Vanishing Waves Pushes Less Plot, More Sex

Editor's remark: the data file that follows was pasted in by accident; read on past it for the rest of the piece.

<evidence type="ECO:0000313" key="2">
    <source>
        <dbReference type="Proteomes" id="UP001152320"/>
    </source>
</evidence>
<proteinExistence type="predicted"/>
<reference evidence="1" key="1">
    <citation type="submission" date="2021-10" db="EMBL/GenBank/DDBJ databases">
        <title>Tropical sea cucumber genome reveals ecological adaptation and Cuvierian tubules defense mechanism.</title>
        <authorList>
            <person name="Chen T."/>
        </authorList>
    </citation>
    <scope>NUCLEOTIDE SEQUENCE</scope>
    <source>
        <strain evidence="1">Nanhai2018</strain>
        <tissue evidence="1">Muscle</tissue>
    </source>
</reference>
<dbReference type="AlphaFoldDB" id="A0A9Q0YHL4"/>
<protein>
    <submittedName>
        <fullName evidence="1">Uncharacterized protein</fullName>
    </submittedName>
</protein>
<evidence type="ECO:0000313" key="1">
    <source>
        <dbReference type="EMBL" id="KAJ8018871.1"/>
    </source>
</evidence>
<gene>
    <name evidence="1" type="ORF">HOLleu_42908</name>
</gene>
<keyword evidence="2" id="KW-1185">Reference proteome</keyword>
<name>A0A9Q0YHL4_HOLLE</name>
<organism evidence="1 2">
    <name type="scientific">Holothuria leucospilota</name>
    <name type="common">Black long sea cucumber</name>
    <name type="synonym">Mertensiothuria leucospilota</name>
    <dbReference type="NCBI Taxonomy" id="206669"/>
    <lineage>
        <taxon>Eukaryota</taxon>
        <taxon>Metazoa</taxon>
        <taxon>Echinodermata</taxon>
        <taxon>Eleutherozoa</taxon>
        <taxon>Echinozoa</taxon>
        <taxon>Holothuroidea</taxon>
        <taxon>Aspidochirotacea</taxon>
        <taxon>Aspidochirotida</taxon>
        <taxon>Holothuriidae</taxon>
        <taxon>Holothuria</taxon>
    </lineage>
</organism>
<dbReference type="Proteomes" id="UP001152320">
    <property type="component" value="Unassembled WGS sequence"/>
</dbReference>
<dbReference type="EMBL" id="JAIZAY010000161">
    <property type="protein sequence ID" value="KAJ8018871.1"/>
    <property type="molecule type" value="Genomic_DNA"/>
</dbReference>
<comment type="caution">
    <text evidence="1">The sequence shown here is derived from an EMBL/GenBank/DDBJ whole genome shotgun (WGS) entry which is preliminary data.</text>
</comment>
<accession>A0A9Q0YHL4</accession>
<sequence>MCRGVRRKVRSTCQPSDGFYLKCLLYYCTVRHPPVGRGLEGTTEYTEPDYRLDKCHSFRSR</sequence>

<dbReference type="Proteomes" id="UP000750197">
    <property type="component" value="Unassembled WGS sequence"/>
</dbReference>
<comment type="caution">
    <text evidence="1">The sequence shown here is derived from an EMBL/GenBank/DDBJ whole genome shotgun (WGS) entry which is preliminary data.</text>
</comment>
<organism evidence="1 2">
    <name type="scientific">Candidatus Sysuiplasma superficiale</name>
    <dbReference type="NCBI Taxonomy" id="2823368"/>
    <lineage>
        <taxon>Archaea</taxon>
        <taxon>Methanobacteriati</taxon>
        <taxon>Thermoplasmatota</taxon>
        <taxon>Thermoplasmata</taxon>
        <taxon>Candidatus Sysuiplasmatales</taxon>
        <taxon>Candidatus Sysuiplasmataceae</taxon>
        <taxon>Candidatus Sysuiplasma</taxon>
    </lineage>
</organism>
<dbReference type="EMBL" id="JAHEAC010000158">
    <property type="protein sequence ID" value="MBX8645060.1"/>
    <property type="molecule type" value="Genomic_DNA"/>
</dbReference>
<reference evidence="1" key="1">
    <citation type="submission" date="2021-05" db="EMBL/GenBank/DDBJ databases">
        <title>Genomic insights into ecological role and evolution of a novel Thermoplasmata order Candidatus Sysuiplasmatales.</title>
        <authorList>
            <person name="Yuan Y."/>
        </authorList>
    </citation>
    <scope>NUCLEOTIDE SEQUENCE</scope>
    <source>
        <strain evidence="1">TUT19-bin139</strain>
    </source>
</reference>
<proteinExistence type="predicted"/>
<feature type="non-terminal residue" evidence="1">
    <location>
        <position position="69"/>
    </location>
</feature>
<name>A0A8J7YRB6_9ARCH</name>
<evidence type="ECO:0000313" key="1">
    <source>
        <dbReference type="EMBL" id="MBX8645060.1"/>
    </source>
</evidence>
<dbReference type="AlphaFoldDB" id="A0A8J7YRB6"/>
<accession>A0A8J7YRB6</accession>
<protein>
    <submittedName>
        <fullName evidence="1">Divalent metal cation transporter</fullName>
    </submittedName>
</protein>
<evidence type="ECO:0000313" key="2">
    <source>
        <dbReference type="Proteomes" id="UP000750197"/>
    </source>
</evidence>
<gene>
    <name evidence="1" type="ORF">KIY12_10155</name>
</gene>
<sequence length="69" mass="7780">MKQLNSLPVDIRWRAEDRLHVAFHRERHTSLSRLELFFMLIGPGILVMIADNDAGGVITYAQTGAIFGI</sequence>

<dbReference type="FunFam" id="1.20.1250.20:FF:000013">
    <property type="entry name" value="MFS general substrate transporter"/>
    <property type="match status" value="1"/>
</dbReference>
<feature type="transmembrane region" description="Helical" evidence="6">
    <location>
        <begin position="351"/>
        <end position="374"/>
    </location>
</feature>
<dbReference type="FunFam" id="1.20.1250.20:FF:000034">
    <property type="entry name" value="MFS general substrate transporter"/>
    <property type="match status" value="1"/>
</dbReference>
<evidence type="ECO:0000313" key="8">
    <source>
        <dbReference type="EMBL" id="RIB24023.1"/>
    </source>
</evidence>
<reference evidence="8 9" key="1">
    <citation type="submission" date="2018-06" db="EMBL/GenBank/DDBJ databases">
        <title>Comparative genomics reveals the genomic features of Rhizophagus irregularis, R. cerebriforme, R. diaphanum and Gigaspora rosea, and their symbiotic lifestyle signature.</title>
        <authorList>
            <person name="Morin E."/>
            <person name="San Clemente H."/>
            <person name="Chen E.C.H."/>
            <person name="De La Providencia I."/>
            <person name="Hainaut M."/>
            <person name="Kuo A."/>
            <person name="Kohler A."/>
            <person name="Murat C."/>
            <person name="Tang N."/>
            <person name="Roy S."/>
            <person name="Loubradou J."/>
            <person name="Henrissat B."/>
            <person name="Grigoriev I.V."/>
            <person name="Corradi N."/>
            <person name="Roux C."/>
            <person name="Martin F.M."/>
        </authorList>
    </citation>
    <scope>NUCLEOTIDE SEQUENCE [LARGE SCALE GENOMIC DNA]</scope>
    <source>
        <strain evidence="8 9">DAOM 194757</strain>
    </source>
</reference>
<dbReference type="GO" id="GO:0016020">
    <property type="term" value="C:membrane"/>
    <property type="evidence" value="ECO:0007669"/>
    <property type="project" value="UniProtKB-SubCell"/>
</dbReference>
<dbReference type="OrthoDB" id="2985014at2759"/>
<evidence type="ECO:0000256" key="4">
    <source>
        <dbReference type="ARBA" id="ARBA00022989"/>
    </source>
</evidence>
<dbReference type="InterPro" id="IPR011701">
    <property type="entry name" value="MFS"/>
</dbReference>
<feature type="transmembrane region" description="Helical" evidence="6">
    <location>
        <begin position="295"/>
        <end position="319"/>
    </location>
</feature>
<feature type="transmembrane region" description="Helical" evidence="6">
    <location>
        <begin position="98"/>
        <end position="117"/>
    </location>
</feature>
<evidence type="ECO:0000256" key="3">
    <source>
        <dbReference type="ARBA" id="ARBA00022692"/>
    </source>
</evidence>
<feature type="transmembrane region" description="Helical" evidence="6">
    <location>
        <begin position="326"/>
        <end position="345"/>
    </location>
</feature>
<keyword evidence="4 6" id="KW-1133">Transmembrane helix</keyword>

For those who found Inception too plotty and sexless, Lithuanian director Kristina Buozyte’s sleek sci-fi reverie is hereby advised. One day, a mild-mannered young brain researcher (Marius Jampolskis) reclines in a laboratory coffin-bathtub thing, plugging his mind into that of an unknown coma patient (Jurga Jutaite). Soon floating in some infinite dream-ocean, he finds her lying unconscious in water and administers mouth-to-mouth, whereupon she wakes into a hungry kiss. Science! “It was all very abstract,” he then lies to his lab-mates. “Maybe the details will come back to me later.” Clearly he wants back in that tub, and in dream girl’s arms. You would too: She’s gorgeous, available, perpetually horny, and moody only in the most intriguing ways. Later, in the shared subconscious, he verges ominously ever closer to her original incapacitating trauma; in real life, he tries to track her down and wake her up. Well, these are ways of asking for trouble. Buozyte and her co-writer and “visual style author” Bruno Samper make the most of pricey-looking production design, cocooning their leads in soft white light, prowling dolly shots, and shimmering special effects. Helped along by ambient soundscapes, sensuality takes priority over a sometimes spread-thin story, complete with the occasional “huh?” moments that are the birthright of Euro-earnest head trips. Fine performances, particularly from Jutaite, give the film its uneasy charge. As the Smiths song asks, “Do you really think she’ll pull through?”